The Social Care Crisis

Published: 22/05/2019

Written by: Ken Oxley   Alzheimer's Society North East & Cumbria For years Alzheimer’s Society has warned our social care system is broken and in urgent need of reform. Now a report by the Care Quality Commission has reinforced this view.



 
Written by: Ken Oxley  
Alzheimer's Society
North East & Cumbria
 
For years Alzheimer’s Society has warned our social care system is broken and in urgent need of reform. Now a report by the Care Quality Commission has reinforced this view.
 
Beyond Barriers, published on July 3, states that all too often there is a lack of effective co-ordination which leads to fragmented care.
 
This matters to Alzheimer’s Society because the social care crisis is a dementia crisis – two thirds of people using homecare and 70% of those in care homes have dementia.
 
In one example given by the CQC, an elderly woman who went into hospital on a Friday after a fall at her home was ready to return the next morning but couldn’t be discharged due to staff shortages.
 
On Monday, she couldn’t leave because her home care support was no longer in place. After more than a month in hospital, her condition worsened and she went into residential care. She never saw her home again.
 
Such stories are not uncommon. Delayed discharges cost the NHS an estimated £3bn a year, so it’s in everyone’s interests to avoid them. But in practice that doesn’t always happen. Red tape gets in the way.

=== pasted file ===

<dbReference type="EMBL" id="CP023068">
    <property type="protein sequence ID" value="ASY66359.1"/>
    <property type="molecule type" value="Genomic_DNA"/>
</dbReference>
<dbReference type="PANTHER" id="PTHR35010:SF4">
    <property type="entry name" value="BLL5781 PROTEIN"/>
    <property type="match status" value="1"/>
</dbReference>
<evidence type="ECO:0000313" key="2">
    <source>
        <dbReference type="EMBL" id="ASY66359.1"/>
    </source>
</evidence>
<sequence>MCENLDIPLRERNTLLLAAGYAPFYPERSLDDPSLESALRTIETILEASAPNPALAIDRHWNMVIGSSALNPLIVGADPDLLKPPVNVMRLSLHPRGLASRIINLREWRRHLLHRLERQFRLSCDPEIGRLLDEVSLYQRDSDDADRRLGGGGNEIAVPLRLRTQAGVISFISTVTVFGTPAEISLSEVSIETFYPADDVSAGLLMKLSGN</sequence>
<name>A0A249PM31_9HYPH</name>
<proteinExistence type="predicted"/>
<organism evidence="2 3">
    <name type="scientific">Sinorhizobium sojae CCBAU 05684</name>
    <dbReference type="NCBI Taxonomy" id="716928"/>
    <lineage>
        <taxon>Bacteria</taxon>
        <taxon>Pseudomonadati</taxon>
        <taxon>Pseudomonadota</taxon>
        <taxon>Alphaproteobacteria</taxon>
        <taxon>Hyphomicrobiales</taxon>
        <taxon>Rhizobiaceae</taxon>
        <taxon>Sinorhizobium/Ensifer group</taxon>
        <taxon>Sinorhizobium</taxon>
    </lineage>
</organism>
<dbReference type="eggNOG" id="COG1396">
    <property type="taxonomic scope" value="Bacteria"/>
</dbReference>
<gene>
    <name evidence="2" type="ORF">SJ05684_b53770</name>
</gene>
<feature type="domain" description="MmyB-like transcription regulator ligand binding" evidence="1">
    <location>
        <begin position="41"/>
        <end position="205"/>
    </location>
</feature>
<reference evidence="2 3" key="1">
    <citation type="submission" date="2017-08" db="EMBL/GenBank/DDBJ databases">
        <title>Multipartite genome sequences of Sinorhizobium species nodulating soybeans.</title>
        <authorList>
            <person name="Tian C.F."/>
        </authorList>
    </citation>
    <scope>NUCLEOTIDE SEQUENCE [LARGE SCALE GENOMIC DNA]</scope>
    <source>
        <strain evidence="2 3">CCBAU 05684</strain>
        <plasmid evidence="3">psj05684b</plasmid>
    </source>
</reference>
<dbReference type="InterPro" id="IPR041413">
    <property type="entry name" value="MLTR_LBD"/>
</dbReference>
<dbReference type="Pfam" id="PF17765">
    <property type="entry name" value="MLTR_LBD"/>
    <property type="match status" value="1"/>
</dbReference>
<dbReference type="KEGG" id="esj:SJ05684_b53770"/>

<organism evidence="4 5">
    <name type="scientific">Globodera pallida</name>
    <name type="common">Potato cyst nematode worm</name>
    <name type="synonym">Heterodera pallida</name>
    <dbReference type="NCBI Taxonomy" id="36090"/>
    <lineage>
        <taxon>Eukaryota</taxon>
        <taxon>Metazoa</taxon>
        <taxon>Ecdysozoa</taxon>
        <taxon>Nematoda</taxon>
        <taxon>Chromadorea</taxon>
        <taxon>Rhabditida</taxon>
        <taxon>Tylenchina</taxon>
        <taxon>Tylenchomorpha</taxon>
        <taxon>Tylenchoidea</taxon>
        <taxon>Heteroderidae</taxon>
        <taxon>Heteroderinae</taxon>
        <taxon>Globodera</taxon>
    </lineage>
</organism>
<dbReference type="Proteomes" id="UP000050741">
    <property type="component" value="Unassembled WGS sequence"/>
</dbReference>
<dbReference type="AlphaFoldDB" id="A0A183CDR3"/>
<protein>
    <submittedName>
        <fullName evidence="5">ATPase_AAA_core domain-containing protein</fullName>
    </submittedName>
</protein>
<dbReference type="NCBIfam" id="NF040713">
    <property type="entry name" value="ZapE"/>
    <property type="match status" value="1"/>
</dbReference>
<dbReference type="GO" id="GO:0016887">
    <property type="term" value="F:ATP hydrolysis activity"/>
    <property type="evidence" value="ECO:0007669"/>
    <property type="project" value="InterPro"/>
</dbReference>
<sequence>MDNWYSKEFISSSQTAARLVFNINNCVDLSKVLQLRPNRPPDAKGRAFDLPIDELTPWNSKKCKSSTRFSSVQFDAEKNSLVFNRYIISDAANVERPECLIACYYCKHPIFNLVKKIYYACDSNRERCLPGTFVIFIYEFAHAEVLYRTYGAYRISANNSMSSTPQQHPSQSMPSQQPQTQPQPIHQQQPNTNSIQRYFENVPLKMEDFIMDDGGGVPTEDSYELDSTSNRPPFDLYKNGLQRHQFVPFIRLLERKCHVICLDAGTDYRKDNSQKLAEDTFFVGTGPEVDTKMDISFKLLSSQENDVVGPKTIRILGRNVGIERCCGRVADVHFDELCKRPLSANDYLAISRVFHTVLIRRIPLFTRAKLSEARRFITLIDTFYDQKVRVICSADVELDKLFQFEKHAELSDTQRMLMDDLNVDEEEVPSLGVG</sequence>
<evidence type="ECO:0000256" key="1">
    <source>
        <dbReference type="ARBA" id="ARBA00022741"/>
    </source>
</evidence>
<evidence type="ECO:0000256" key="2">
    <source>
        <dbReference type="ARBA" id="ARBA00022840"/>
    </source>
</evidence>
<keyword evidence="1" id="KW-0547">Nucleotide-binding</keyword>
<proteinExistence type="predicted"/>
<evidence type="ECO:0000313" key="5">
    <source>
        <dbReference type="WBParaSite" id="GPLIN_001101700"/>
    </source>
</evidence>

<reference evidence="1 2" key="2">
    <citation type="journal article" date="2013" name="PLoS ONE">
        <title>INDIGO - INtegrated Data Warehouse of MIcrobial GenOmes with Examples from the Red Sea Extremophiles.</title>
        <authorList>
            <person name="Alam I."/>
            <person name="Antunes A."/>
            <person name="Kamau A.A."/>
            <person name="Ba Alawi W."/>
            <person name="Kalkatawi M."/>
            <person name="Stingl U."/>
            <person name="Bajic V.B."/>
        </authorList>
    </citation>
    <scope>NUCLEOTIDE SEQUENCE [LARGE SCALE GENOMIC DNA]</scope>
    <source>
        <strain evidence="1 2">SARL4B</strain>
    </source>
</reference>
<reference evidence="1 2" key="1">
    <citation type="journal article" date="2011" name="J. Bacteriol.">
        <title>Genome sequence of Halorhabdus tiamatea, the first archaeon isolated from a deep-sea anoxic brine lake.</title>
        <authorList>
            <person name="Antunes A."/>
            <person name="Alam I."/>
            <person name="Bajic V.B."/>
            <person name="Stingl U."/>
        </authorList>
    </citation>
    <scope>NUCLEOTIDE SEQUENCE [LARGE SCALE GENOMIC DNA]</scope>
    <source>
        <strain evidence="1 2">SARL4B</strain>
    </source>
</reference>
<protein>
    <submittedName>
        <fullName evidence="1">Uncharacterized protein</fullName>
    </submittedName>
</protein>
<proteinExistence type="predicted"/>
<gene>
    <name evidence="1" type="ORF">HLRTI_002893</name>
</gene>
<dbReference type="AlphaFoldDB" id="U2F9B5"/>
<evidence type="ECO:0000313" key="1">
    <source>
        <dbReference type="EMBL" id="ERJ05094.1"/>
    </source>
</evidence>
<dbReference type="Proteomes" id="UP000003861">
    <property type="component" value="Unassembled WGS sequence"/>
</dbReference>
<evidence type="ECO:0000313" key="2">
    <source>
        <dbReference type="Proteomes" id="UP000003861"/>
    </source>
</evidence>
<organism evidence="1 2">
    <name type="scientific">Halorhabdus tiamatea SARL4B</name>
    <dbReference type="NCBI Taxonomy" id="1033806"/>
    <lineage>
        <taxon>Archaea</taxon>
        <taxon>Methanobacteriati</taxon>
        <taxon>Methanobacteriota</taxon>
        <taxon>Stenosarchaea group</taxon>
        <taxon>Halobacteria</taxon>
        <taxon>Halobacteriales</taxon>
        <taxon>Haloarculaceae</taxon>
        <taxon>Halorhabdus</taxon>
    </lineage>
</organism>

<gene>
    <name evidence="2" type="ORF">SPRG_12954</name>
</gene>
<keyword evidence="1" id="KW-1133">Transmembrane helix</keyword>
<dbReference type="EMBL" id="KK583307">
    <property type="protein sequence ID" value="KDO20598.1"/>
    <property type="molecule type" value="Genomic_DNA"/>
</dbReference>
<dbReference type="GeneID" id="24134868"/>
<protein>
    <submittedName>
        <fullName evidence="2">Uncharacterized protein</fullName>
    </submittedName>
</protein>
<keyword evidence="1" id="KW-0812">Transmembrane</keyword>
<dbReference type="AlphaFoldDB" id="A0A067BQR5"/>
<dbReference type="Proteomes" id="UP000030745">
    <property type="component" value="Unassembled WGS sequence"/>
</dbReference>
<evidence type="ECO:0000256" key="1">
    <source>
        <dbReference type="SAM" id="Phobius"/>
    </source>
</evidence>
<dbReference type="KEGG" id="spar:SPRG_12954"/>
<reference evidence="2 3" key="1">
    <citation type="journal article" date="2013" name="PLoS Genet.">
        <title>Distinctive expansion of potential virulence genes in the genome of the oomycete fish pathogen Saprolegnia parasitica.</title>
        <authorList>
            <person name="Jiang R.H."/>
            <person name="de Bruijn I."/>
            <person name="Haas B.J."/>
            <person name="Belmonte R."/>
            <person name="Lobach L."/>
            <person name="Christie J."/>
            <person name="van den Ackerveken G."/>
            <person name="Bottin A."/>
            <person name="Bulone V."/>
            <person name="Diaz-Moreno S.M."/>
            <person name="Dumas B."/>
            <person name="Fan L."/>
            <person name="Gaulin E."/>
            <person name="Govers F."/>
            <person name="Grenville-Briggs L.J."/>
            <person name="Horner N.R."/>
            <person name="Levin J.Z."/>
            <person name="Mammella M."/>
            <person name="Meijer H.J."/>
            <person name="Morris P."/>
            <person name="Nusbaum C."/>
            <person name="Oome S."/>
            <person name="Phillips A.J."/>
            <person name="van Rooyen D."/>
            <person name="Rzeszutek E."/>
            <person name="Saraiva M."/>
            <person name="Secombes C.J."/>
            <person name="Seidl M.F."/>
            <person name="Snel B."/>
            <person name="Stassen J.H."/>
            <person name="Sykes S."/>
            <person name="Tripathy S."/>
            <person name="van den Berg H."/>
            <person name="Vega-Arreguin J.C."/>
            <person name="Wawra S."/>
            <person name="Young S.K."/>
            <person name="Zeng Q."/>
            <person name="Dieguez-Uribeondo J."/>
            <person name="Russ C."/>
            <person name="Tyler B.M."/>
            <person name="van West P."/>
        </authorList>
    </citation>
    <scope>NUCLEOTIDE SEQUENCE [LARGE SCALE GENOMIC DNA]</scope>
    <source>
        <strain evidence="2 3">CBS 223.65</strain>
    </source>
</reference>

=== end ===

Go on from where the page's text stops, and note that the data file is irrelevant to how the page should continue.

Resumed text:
The report also warns of organisations placing too much focus on individual performance, rather than positive outcomes for those in their care.
 
The NHS’s recent £20bn 70th ‘birthday present’ included no extra money for social care – yet more than 80% of local authorities overspent their social care budgets in 2016-17. Surely that speaks of a system on the brink of collapse.
 
The new Health Secretary Matt Hancock has an opportunity to grasp the nettle with the government’s forthcoming green paper on social care reform, due in the autumn.
 
Will he take it and lay the foundations for a truly integrated health and social care system that is fit for purpose? We live in hope.

  • Ken Oxley is Media Officer for the Alzheimer’s Society in the North East and Cumbria
Notes to editors:
  • Alzheimer's Society is the UK's leading dementia charity. We provide information and support, fund research, campaign to improve care and create lasting change for people affected by dementia in England, Wales and Northern Ireland.
  • Dementia devastates lives. Alzheimer’s Society research shows that 850,000 people in the UK have a form of dementia. By 2021, 1 million people will be living with the condition. This will soar to two million by 2051.
  • Dementia deaths are rising year on year and 225,000 will develop dementia this year - that’s one every three minutes.
  • Dementia costs the UK economy over £26 billion per year. This is the equivalent of more than £30,000 per person with dementia. 
  • Alzheimer’s Society funds research into the cause, care, cure and prevention of all types of dementia and has committed to spend at least £150 million on research over the next decade. This includes a £50 million investment in the UK's first dedicated Dementia Research Institute.
  • Until the day we find a cure, Alzheimer's Society will be here for anyone affected by dementia - wherever they are, whatever they're going through. Everything we do is informed and inspired by them.
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  • Alzheimer’s Society relies on voluntary donations to continue our vital work. You can donate now by calling 0330 333 0804 or visiting alzheimers.org.uk.  
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